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In 2009, the 7s team had to leave without several established players – Chris Wyles, Kevin Swyrin, Justin Boyd, Nese Malifa, Roland Suniula. Some were injured, but most were required to be in the 15s team camp in preparation for facing Ireland May 31.

So Al Caravelli took a squad of mostly college kids: Marco Barnard, Cory Blair, Mark Bokhoven, Tai Enosa, James Gillenwater, PJ Komongnan, Thretton Palamo, Mike Palefau, Zach Pangelinan, Alex Ross, Steve St. Pierre, Zack Test.

Of this group, Bokhoven, Gillenwater (who was the captain), Komongnan, Palamo and Palefau could be called experienced. Test and Pangelinan were entering their third IRB tournament, while Barnard, Blair, Enosa, Ross and St. Pierre – fully 40% of the squad – were making their international 7s debut.

Not surprisingly, the Eagles went 3-9, losing in the Shield Final in London (to Canada) before getting revenge on the Canadians in Edinburgh to take the Shield. Head Coach spoke after that tournament about the event being an attempt to build to the future, and certainly players in that group continued to contribute.

A year later, the Eagles took a similar team to London and Edinburgh: Marco Barnard, Mark Bokhoven, Paul Emerick, Tai Enosa, Colin Hawley, Alex Ross, Ryan Roundy, Tommy Saunders, Blaine Scully, Shalom Suniula, Kevin Swiryn, Zack Test.

They were, of course, somewhat more experienced, but many of the players hadn’t played 7s for the USA in a year, if ever. This was Scully’s and Roundy’s first IRB Series event. Swiryn captained the team, and had to sit out most of Scotland due to a broken wrist. The team lost in the semifinal of the Bowl both times, finishing with a 3-7 record.

This year the squad is markedly different. Only one player is making his HSBC Sevens World Series debut. Six players stand to finish the season having played in all eight tournaments, up from one (Shalom Suniula) last season. You look at the number of major 7s tournaments these players have played (including World Series, World Games or World Cup-related events):

Hawkins 24
Palefau 23
Emerick 23
S. Suniula 23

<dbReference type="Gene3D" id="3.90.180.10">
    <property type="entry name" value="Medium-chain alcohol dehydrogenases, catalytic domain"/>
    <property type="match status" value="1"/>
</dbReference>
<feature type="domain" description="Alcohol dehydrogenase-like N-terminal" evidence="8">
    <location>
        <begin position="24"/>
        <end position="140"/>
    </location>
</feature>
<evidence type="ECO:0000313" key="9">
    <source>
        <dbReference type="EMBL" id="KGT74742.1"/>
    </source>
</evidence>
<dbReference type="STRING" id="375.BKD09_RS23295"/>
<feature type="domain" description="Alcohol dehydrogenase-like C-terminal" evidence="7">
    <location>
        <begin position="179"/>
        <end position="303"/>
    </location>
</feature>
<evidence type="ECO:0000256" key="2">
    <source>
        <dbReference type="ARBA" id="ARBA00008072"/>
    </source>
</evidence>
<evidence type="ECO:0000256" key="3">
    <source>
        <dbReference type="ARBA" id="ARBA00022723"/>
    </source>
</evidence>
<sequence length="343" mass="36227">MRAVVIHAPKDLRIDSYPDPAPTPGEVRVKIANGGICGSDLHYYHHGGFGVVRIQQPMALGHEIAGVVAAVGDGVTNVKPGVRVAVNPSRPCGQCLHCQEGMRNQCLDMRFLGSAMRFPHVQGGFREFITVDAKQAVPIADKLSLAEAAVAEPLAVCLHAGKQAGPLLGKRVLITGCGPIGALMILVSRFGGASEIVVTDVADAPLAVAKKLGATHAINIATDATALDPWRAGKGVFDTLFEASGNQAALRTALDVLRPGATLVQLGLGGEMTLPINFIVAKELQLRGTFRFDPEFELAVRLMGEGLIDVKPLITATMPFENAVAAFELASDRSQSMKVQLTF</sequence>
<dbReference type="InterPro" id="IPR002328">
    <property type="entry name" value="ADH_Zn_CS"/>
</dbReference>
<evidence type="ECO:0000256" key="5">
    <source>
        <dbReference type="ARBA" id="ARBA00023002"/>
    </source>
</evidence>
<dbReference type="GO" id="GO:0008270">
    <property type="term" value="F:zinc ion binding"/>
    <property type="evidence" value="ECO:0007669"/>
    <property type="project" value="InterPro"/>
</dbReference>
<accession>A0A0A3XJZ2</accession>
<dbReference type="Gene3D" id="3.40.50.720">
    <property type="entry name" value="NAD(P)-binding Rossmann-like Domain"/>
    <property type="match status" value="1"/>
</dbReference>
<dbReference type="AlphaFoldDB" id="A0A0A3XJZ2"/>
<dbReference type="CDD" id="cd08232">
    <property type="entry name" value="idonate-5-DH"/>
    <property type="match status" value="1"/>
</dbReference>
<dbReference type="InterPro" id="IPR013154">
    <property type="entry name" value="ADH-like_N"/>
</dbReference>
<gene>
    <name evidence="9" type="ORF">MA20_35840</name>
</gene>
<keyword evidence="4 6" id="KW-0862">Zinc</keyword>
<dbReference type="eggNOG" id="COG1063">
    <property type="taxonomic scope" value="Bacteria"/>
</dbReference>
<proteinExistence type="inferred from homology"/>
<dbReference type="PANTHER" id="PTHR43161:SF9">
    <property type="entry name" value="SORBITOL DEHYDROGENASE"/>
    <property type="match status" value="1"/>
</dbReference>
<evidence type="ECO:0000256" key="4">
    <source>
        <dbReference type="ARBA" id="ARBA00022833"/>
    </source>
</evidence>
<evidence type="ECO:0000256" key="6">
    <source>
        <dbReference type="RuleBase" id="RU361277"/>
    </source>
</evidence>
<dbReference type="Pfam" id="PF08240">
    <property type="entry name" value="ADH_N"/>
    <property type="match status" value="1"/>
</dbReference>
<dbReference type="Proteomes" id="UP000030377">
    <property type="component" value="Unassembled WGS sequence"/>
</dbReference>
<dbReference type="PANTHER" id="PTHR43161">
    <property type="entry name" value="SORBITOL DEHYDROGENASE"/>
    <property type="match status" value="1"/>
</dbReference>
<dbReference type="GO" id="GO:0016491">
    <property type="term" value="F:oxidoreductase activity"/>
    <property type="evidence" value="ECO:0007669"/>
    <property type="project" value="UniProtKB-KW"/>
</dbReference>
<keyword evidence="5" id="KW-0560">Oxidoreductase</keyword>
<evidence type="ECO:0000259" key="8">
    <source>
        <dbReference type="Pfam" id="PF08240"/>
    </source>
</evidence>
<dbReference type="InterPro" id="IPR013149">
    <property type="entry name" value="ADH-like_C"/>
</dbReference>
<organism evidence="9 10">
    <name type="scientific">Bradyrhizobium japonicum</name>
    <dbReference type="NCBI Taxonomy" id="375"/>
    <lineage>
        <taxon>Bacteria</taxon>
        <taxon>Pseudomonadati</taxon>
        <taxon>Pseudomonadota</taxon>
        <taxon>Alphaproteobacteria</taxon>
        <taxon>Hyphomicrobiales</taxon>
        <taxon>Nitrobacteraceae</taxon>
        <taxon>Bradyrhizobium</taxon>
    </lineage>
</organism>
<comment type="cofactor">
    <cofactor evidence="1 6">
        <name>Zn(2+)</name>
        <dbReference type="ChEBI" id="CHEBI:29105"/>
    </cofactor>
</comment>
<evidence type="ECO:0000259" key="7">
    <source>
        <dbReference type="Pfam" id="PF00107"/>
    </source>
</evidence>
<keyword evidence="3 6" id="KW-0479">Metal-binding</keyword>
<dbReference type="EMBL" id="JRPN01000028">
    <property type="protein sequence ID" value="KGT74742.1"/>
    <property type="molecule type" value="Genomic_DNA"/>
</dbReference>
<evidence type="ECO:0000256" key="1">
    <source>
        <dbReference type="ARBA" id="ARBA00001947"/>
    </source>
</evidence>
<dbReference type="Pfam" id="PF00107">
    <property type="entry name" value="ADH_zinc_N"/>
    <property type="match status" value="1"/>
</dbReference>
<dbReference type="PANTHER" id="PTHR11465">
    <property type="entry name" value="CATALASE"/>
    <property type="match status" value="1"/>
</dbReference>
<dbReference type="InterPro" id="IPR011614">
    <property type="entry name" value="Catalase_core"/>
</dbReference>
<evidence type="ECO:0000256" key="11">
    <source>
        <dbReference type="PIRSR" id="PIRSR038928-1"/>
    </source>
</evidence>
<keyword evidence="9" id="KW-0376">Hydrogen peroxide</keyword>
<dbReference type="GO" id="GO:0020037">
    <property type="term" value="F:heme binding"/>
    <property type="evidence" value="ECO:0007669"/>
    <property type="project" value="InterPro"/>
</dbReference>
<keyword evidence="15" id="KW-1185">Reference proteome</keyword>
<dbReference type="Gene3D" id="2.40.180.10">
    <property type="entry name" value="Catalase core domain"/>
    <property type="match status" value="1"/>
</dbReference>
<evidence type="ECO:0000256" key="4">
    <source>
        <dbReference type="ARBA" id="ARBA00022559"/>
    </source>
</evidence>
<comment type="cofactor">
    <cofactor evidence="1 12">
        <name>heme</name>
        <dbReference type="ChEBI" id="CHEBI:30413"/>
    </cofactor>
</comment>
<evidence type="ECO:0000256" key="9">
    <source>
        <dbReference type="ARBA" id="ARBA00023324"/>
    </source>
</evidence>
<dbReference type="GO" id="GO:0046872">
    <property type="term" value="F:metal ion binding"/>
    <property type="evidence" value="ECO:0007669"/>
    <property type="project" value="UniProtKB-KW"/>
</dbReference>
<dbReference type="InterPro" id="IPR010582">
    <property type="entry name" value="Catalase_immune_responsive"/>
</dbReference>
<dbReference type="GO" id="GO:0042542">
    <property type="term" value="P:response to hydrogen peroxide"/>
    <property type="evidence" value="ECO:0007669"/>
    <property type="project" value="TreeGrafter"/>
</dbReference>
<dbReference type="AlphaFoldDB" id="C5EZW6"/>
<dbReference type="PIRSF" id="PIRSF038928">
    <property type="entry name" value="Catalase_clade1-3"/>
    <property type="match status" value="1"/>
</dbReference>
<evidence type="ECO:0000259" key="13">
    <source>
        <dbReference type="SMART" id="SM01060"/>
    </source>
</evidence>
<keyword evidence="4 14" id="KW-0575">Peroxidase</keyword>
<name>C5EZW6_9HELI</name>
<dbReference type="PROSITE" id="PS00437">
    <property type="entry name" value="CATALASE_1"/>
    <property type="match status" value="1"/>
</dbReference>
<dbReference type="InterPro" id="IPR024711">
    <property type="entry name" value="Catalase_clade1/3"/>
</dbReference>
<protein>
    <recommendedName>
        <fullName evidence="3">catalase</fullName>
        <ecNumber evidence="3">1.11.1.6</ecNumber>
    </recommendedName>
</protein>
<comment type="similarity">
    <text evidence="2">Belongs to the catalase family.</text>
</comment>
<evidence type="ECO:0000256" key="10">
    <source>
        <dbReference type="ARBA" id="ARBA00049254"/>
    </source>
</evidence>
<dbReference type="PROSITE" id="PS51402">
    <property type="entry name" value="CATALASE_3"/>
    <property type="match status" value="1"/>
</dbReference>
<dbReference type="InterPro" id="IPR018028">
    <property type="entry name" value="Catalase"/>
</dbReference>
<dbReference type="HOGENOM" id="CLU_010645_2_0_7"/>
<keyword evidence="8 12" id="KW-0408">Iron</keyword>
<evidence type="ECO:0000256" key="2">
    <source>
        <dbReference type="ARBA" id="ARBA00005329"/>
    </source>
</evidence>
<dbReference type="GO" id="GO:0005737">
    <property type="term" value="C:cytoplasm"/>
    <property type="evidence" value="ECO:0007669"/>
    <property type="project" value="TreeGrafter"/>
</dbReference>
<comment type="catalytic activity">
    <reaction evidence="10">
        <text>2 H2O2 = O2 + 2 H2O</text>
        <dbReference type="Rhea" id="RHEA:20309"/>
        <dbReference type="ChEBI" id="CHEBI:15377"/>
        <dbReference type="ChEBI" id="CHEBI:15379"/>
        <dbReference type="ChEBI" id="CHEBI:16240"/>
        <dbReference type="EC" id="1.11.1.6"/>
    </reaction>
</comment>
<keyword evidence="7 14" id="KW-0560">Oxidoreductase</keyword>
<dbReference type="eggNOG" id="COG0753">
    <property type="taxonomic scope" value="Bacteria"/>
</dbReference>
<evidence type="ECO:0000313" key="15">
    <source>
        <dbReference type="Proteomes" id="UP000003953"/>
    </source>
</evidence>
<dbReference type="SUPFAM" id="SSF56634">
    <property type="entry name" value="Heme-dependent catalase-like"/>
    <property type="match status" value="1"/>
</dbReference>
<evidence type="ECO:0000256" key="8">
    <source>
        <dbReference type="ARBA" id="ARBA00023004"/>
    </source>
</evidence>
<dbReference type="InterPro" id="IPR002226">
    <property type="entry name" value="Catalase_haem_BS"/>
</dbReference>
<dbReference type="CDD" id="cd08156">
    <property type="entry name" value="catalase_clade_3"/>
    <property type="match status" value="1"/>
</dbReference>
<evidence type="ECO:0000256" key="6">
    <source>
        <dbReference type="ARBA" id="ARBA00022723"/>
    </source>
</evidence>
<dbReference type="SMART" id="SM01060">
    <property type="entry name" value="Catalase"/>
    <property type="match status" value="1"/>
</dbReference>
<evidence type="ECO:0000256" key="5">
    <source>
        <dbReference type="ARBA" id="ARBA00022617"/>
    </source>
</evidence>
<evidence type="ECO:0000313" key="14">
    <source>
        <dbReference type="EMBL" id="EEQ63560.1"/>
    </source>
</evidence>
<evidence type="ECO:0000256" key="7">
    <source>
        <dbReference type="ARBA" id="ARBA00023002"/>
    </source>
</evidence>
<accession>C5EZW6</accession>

Malifa 19
Test 17
Boyd 15
R. Suniula 10
Hawley 9
Enosa 7
Craigwell 6
Dolan 0

It’s just a different profile entirely. Dolan, therefore, won’t be expected to jump in and sink or swim. He will be given the opportunity to earn his minutes and use his power and ability in the air in short bursts – a late-game replacement who can surprise opponents. That’s a great position for a young talent to be in.

Palefau is of course a wild card because, while he has played in 23 international 7s tournaments for the USA, in the the last three years he has appeared in two. However, he had an excellent camp. He was among the fastest players and among the fittest, and clearly has been working hard to get back on the international rugby scene. Palefau’s re-emergence is a tough one to predict, but most would expect him to contribute. He has the pure athleticism, and he has actually benefitted from the time away from the national team – time to think about his game.

Zack Test and Colin Hawley are very different players now than they were a year ago. Both are playing smarter, more aggressively, and have become physically stronger too.

The halfbacks are all very versatile – even with the injured Marco Barnard not in the group. Nese Malifa, Shalom Suniula and Tai Enosa can all play both flyhalf and scrumhalf, giving Al Caravelli more options.

Caravelli has been shifting his players forward. Paul Emerick, Miles Craigwell and Colin Hawley were all, early on, put mostly in the backs. But over time they have migrated more to the forwards and will all be expected to log significant time as forwards.

What this means is, despite the fact the coach said his team isn’t quite as fast as it was earlier, they are actually quicker in several areas. They might be a little slower at flyhalf, and they might be without Mark Bokhoven, perhaps the fastest forward among the pool of players, but overall, every player can run, and especially in the forwards, there are no slowpokes.

So it’s the most experienced squad the USA has sent to the UK in 7s. It’s a team that perhaps thinks it should have played better this season. And it’s a team with players who feel they have something to prove.

And I like their chances this trip. In London they face England, Argentina and France, all teams they are capable of beating. In Scotland it’s somewhat tougher, with Samoa, Fiji and Scotland in Pool D. But it’s a good team, the best we’ve sent to Great Britain, and one that is capable of raising the USA’s level of play.